1  2
Number of results to display per page
1. Integer programming [2014]
 Conforti, Michele.
 Cham : Springer, [2014].
 Description
 Book — xii, 456 pages : illustrations ; 25 cm.
 Summary

 Preface.
 1 Getting Started.
 2 Integer Programming Models.
 3 Linear Inequalities and Polyhedra.
 4 Perfect Formulations.
 5 Split and Gomory Inequalities.
 6 Intersection Cuts and Corner Polyhedra.
 7 Valid Inequalities for Structured Integer Programs.
 8 Reformulations and Relaxations.
 9 Enumeration.
 10 Semidefinite Bounds. Bibliography. Index.
 (source: Nielsen Book Data)
(source: Nielsen Book Data)
Science Library (Li and Ma)
Science Library (Li and Ma)  Status 

Stacks  
T57.74 .C628 2014  Unknown 
 Chen, DerSan, 1940
 Hoboken, N.J. : John Wiley & Sons, c2010.
 Description
 Book — xix, 468 p. : ill. ; 25 cm.
 Summary

 PREFACE. PART I MODELING.
 1 Introduction. 1.1 Integer Programming. 1.2 Standard Versus Nonstandard Forms. 1.3 Combinatorial Optimization Problems. 1.4 Successful Integer Programming Applications. 1.5 Text Organization and Chapter Preview. 1.6 Notes. 1.7 Exercises.
 2 Modeling and Models. 2.1 Assumptions on Mixed Integer Programs. 2.2 Modeling Process. 2.3 Project Selection Problems. 2.4 Production Planning Problems. 2.5 Workforce/Staff Scheduling Problems. 2.6 FixedCharge Transportation and Distribution Problems. 2.7 Multicommodity Network Flow Problem. 2.8 Network Optimization Problems with Side Constraints. 2.9 Supply Chain Planning Problems. 2.10 Notes. 2.11 Exercises.
 3 Transformation Using 01 Variables. 3.1 Transform Logical (Boolean) Expressions. 3.2 Transform Nonbinary to 01 Variable. 3.3 Transform Piecewise Linear Functions. 3.4 Transform 01 Polynomial Functions. 3.5 Transform Functions with Products of Binary and Continuous Variables: Bundle Pricing Problem. 3.6 Transform Nonsimultaneous Constraints. 3.7 Notes. 3.8 Exercises.
 4 Better Formulation by Preprocessing. 4.1 Better Formulation. 4.2 Automatic Problem Preprocessing. 4.3 Tightening Bounds on Variables. 4.4 Preprocessing Pure 01 Integer Programs. 4.5 Decomposing a Problem into Independent Subproblems. 4.6 Scaling the Coefficient Matrix. 4.7 Notes. 4.8 Exercises.
 5 Modeling Combinatorial Optimization Problems I. 5.1 Introduction. 5.2 Set Covering and Set Partitioning. 5.3 Matching Problem. 5.4 Cutting Stock Problem. 5.5 Comparisons for Above Problems. 5.6 Computational Complexity of COP. 5.7 Notes. 5.8 Exercises.
 6 Modeling Combinatorial Optimization Problems II. 6.1 Importance of Traveling Salesman Problem. 6.2 Transformations to Traveling Salesman Problem. 6.3 Applications of TSP. 6.4 Formulating Asymmetric TSP. 6.5 Formulating Symmetric TSP. 6.6 Notes. 6.7 Exercises. PART II REVIEW OF LINEAR PROGRAMMING AND NETWORK FLOWS.
 7 Linear ProgrammingFundamentals. 7.1 Review of Basic Linear Algebra. 7.2 Uses of Elementary Row Operations. 7.3 The Dual Linear Program. 7.4 Relationships Between Primal and Dual Solutions. 7.5 Notes. 7.6 Exercises.
 8 Linear Programming: Geometric Concepts. 8.1 Geometric Solution. 8.2 Convex Sets. 8.3 Describing a Bounded Polyhedron. 8.4 Describing Unbounded Polyhedron. 8.5 Faces, Facets, and Dimension of a Polyhedron. 8.6 Describing a Polyhedron by Facets. 8.7 Correspondence Between Algebraic and Geometric Terms. 8.8 Notes. 8.9 Exercises.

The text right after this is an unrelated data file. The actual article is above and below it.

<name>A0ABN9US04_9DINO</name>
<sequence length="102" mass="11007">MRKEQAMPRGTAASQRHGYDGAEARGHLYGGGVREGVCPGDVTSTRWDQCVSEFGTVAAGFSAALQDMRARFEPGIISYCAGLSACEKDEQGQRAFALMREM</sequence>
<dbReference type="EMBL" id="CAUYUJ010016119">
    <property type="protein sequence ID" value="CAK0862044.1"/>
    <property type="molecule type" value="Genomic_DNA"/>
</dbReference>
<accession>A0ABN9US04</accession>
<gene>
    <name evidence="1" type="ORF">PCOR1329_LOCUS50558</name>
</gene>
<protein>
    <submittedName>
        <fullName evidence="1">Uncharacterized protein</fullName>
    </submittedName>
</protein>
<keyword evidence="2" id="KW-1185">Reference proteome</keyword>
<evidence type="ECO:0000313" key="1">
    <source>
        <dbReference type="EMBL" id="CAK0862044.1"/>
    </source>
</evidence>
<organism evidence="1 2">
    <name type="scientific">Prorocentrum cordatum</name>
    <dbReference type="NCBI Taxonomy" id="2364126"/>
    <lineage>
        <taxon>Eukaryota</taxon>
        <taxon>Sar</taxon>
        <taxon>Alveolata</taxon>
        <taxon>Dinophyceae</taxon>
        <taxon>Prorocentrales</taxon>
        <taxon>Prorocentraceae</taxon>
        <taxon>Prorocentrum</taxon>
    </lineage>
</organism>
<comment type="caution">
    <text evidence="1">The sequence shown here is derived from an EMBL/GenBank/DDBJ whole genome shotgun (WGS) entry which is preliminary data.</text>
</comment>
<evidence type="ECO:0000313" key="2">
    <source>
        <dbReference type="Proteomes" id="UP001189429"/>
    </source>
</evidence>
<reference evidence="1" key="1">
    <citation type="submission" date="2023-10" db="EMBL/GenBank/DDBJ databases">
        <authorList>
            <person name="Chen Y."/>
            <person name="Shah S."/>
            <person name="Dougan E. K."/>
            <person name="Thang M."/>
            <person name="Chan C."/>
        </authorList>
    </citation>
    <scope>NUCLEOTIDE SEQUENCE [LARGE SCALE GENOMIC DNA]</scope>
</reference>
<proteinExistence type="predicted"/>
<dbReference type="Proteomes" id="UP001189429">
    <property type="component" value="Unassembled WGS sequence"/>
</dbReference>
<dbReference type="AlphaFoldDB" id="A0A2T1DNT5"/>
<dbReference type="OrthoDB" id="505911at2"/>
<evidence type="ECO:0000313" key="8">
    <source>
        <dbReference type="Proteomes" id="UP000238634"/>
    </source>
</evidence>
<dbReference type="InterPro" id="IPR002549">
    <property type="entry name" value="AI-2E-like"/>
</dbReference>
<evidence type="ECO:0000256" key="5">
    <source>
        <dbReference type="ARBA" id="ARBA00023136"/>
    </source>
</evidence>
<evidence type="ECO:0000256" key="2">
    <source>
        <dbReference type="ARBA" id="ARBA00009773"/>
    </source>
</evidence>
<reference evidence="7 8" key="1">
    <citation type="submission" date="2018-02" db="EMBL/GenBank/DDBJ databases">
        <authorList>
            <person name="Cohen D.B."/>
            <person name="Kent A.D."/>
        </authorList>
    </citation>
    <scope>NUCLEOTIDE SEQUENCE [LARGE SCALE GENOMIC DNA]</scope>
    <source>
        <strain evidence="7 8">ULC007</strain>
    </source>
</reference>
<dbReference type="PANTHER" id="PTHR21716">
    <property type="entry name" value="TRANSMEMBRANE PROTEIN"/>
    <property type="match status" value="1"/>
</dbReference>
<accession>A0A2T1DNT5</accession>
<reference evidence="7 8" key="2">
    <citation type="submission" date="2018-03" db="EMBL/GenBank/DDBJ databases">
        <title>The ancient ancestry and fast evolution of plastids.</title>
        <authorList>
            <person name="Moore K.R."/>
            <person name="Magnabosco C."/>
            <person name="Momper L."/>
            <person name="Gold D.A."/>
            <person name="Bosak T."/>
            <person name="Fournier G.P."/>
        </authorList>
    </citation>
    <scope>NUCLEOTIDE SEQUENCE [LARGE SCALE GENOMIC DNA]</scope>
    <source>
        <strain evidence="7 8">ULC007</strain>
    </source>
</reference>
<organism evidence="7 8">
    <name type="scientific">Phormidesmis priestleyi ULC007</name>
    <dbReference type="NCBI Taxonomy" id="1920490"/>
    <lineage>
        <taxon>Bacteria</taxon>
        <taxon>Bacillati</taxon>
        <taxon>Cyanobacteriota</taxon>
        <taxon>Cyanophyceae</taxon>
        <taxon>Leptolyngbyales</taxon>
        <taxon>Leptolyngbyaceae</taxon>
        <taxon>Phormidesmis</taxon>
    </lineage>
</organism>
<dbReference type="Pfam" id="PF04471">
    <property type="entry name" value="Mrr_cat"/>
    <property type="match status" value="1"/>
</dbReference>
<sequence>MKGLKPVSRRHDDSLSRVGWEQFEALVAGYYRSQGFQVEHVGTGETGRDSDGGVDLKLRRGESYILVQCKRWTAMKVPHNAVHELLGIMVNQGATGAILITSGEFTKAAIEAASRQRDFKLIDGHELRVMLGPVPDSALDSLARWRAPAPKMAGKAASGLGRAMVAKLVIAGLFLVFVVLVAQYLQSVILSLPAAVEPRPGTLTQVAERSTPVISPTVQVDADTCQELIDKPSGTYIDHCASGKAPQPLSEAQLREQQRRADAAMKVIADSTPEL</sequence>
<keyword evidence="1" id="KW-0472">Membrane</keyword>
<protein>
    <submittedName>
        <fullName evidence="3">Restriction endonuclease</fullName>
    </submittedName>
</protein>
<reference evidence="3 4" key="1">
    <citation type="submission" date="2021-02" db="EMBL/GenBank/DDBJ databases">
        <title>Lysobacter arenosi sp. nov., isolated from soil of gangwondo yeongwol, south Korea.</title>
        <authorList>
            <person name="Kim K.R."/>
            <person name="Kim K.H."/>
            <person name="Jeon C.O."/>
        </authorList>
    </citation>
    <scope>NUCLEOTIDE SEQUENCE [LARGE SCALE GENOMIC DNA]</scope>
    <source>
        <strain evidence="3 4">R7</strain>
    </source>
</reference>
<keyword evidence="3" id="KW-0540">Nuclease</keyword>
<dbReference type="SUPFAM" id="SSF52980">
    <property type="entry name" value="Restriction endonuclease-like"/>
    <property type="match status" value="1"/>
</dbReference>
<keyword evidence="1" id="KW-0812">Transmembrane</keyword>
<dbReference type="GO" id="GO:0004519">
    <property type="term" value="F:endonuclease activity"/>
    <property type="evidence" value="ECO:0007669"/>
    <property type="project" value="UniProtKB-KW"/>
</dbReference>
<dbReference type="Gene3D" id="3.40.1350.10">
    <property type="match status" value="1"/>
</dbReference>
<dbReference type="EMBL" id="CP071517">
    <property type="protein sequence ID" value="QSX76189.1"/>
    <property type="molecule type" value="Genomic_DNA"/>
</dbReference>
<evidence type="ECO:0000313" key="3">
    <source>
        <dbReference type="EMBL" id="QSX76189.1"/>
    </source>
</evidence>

9 Linear Programming: Solution Methods. 9.1 Linear Programs in Canonical Form. 9.2 Basic Feasible Solutions and Reduced Costs. 9.3 The Simplex Method. 9.4 Interpreting the Simplex Tableau. 9.5 Geometric Interpretation of the Simplex Method. 9.6 The Simplex Method for Upper Bounded Variables. 9.7 The Dual Simplex Method. 9.8 The Revised Simplex Method. 9.9 Notes. 9.10 Exercises.
 10 Network Optimization Problems and Solutions. 10.1 Network Fundamentals. 10.2 A Class of Easy Network Problems. 10.3 Totally Unimodular Matrices. 10.4 The Network Simplex Method. 10.5 Solution via LINGO. 10.6 Notes. 10.7 Exercises. PART III SOLUTIONS.
 11 Classical Solution Approaches. 11.1 BranchandBound Approach. 11.2 Cutting Plane Approach. 11.3 Group Theoretic Approach. 11.4 Geometric Concepts. 11.5 Notes. 11.6 Exercises.
 12 BranchandCut Approach. 12.1 Introduction. 12.2 Valid Inequalities. 12.3 Cut Generating Techniques. 12.4 Cuts Generated from Sets Involving Pure Integer Variables. 12.5 Cuts Generated from Sets Involving Mixed Integer Variables. 12.6 Cuts Generated from 01 Knapsack Sets. 12.7 Cuts Generated from Sets Containing 01 Coefficients and 01 Variables. 12.8 Cuts Generated from Sets with Special Structures. 12.9 Notes. 12.10 Exercises.
 13 BranchandPrice Approach. 13.1 Concepts of BranchandPrice. 13.2 DantzigWolfe Decomposition. 13.3 Generalized Assignment Problem. 13.4 GAP Example. 13.5 Other Application Areas. 13.6 Notes. 13.7 Exercises.
 14 Solution via Heuristics, Relaxations, and Partitioning. 14.1 Introduction. 14.2 Overall Solution Strategy. 14.3 Primal Solution via Heuristics. 14.4 Dual Solution via Relaxation. 14.5 Lagrangian Dual. 14.6 PrimalDual Solution via Benders' Partitioning. 14.7 Notes. 14.8 Exercises.
 15 Solutions with Commercial Software. 15.1 Introduction. 15.2 Typical IP Software Components. 15.3 The AMPL Modeling Language. 15.4 LINGO Modeling Language. 15.5 MPL Modeling Language. REFERENCES. APPENDIX: ANSWERS TO SELECTED EXERCISES. INDEX.
 (source: Nielsen Book Data)
(source: Nielsen Book Data)
Science Library (Li and Ma)
Science Library (Li and Ma)  Status 

Stacks  
T57.74 .C454 2010  Unknown